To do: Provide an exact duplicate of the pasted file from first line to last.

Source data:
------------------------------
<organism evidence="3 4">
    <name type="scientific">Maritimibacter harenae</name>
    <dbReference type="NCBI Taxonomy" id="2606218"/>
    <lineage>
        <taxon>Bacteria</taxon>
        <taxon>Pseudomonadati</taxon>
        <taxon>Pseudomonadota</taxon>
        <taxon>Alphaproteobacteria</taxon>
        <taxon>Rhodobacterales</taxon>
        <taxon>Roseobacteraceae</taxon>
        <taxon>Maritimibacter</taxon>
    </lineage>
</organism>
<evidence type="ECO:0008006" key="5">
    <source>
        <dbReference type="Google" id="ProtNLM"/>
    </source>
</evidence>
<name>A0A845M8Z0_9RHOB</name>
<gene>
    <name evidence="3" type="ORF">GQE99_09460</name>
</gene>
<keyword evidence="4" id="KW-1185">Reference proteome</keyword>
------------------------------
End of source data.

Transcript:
<organism evidence="3 4">
    <name type="scientific">Maritimibacter harenae</name>
    <dbReference type="NCBI Taxonomy" id="2606218"/>
    <lineage>
        <taxon>Bacteria</taxon>
        <taxon>Pseudomonadati</taxon>
        <taxon>Pseudomonadota</taxon>
        <taxon>Alphaproteobacteria</taxon>
        <taxon>Rhodobacterales</taxon>
        <taxon>Roseobacteraceae</taxon>
        <taxon>Maritimibacter</taxon>
    </lineage>
</organism>
<evidence type="ECO:0008006" key="5">
    <source>
        <dbReference type="Google" id="ProtNLM"/>
    </source>
</evidence>
<name>A0A845M8Z0_9RHOB</name>
<gene>
    <name evidence="3" type="ORF">GQE99_09460</name>
</gene>
<keyword evidence="4" id="KW-1185">Reference proteome</keyword>